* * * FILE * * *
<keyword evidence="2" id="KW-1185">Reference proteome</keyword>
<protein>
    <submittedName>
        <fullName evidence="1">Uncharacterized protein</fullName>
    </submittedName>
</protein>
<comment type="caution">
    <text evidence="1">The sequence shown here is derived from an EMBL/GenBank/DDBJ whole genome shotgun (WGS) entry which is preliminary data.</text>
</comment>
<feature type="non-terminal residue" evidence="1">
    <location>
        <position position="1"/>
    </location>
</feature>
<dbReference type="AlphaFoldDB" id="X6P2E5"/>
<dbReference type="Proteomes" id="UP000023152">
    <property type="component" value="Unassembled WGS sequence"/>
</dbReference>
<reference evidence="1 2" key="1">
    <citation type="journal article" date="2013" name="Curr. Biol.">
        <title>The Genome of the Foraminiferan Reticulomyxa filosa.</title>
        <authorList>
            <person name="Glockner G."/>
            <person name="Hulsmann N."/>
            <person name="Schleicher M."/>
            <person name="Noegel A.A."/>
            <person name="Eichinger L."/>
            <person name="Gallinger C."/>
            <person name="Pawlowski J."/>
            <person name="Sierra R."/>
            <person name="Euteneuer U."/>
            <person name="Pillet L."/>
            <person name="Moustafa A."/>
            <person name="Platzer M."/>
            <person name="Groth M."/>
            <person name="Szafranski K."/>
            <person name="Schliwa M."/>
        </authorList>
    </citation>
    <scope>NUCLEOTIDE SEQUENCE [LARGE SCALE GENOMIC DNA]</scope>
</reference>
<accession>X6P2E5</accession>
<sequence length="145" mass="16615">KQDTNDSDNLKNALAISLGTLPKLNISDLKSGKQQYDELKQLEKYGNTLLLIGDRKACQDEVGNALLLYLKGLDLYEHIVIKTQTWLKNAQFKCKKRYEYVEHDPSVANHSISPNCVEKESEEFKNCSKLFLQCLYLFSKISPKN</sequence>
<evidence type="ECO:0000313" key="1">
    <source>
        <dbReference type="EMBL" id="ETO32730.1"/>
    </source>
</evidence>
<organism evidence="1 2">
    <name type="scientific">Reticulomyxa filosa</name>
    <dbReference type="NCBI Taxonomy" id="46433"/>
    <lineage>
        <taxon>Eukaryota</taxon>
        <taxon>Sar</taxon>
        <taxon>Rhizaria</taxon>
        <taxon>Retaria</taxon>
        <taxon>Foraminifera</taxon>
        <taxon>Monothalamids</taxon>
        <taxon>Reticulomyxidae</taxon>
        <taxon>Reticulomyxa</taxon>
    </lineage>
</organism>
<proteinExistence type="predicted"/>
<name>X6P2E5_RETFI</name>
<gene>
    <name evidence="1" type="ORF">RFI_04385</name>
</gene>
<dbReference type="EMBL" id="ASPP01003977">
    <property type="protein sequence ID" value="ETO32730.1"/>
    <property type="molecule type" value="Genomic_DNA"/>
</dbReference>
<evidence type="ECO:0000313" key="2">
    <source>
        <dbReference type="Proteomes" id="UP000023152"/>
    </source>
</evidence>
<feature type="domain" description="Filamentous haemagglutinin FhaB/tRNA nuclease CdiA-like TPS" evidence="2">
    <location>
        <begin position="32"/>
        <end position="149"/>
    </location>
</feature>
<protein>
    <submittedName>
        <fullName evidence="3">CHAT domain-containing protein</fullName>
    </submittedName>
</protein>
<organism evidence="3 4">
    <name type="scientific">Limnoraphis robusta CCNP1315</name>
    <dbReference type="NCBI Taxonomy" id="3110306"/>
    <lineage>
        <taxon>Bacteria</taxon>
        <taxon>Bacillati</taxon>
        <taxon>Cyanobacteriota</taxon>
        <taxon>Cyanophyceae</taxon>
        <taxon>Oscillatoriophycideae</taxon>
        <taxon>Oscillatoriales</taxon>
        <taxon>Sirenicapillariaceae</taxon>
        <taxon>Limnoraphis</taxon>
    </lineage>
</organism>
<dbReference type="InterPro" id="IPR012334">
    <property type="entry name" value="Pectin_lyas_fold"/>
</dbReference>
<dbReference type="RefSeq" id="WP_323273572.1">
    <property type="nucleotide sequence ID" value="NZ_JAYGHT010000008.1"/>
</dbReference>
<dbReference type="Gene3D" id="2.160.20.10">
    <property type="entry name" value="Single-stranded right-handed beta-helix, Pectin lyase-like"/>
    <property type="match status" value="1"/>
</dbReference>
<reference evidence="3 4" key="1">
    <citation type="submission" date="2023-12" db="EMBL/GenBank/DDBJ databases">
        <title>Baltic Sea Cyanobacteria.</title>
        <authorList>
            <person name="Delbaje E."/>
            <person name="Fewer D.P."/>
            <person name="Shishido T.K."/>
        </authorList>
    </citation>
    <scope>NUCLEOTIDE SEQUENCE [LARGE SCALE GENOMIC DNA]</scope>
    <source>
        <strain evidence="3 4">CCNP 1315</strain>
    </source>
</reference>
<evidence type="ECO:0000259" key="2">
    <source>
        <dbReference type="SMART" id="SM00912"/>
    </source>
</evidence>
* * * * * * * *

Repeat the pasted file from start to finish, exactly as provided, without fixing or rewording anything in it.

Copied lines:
<keyword evidence="2" id="KW-1185">Reference proteome</keyword>
<protein>
    <submittedName>
        <fullName evidence="1">Uncharacterized protein</fullName>
    </submittedName>
</protein>
<comment type="caution">
    <text evidence="1">The sequence shown here is derived from an EMBL/GenBank/DDBJ whole genome shotgun (WGS) entry which is preliminary data.</text>
</comment>
<feature type="non-terminal residue" evidence="1">
    <location>
        <position position="1"/>
    </location>
</feature>
<dbReference type="AlphaFoldDB" id="X6P2E5"/>
<dbReference type="Proteomes" id="UP000023152">
    <property type="component" value="Unassembled WGS sequence"/>
</dbReference>
<reference evidence="1 2" key="1">
    <citation type="journal article" date="2013" name="Curr. Biol.">
        <title>The Genome of the Foraminiferan Reticulomyxa filosa.</title>
        <authorList>
            <person name="Glockner G."/>
            <person name="Hulsmann N."/>
            <person name="Schleicher M."/>
            <person name="Noegel A.A."/>
            <person name="Eichinger L."/>
            <person name="Gallinger C."/>
            <person name="Pawlowski J."/>
            <person name="Sierra R."/>
            <person name="Euteneuer U."/>
            <person name="Pillet L."/>
            <person name="Moustafa A."/>
            <person name="Platzer M."/>
            <person name="Groth M."/>
            <person name="Szafranski K."/>
            <person name="Schliwa M."/>
        </authorList>
    </citation>
    <scope>NUCLEOTIDE SEQUENCE [LARGE SCALE GENOMIC DNA]</scope>
</reference>
<accession>X6P2E5</accession>
<sequence length="145" mass="16615">KQDTNDSDNLKNALAISLGTLPKLNISDLKSGKQQYDELKQLEKYGNTLLLIGDRKACQDEVGNALLLYLKGLDLYEHIVIKTQTWLKNAQFKCKKRYEYVEHDPSVANHSISPNCVEKESEEFKNCSKLFLQCLYLFSKISPKN</sequence>
<evidence type="ECO:0000313" key="1">
    <source>
        <dbReference type="EMBL" id="ETO32730.1"/>
    </source>
</evidence>
<organism evidence="1 2">
    <name type="scientific">Reticulomyxa filosa</name>
    <dbReference type="NCBI Taxonomy" id="46433"/>
    <lineage>
        <taxon>Eukaryota</taxon>
        <taxon>Sar</taxon>
        <taxon>Rhizaria</taxon>
        <taxon>Retaria</taxon>
        <taxon>Foraminifera</taxon>
        <taxon>Monothalamids</taxon>
        <taxon>Reticulomyxidae</taxon>
        <taxon>Reticulomyxa</taxon>
    </lineage>
</organism>
<proteinExistence type="predicted"/>
<name>X6P2E5_RETFI</name>
<gene>
    <name evidence="1" type="ORF">RFI_04385</name>
</gene>
<dbReference type="EMBL" id="ASPP01003977">
    <property type="protein sequence ID" value="ETO32730.1"/>
    <property type="molecule type" value="Genomic_DNA"/>
</dbReference>
<evidence type="ECO:0000313" key="2">
    <source>
        <dbReference type="Proteomes" id="UP000023152"/>
    </source>
</evidence>
<feature type="domain" description="Filamentous haemagglutinin FhaB/tRNA nuclease CdiA-like TPS" evidence="2">
    <location>
        <begin position="32"/>
        <end position="149"/>
    </location>
</feature>
<protein>
    <submittedName>
        <fullName evidence="3">CHAT domain-containing protein</fullName>
    </submittedName>
</protein>
<organism evidence="3 4">
    <name type="scientific">Limnoraphis robusta CCNP1315</name>
    <dbReference type="NCBI Taxonomy" id="3110306"/>
    <lineage>
        <taxon>Bacteria</taxon>
        <taxon>Bacillati</taxon>
        <taxon>Cyanobacteriota</taxon>
        <taxon>Cyanophyceae</taxon>
        <taxon>Oscillatoriophycideae</taxon>
        <taxon>Oscillatoriales</taxon>
        <taxon>Sirenicapillariaceae</taxon>
        <taxon>Limnoraphis</taxon>
    </lineage>
</organism>
<dbReference type="InterPro" id="IPR012334">
    <property type="entry name" value="Pectin_lyas_fold"/>
</dbReference>
<dbReference type="RefSeq" id="WP_323273572.1">
    <property type="nucleotide sequence ID" value="NZ_JAYGHT010000008.1"/>
</dbReference>
<dbReference type="Gene3D" id="2.160.20.10">
    <property type="entry name" value="Single-stranded right-handed beta-helix, Pectin lyase-like"/>
    <property type="match status" value="1"/>
</dbReference>
<reference evidence="3 4" key="1">
    <citation type="submission" date="2023-12" db="EMBL/GenBank/DDBJ databases">
        <title>Baltic Sea Cyanobacteria.</title>
        <authorList>
            <person name="Delbaje E."/>
            <person name="Fewer D.P."/>
            <person name="Shishido T.K."/>
        </authorList>
    </citation>
    <scope>NUCLEOTIDE SEQUENCE [LARGE SCALE GENOMIC DNA]</scope>
    <source>
        <strain evidence="3 4">CCNP 1315</strain>
    </source>
</reference>
<evidence type="ECO:0000259" key="2">
    <source>
        <dbReference type="SMART" id="SM00912"/>
    </source>
</evidence>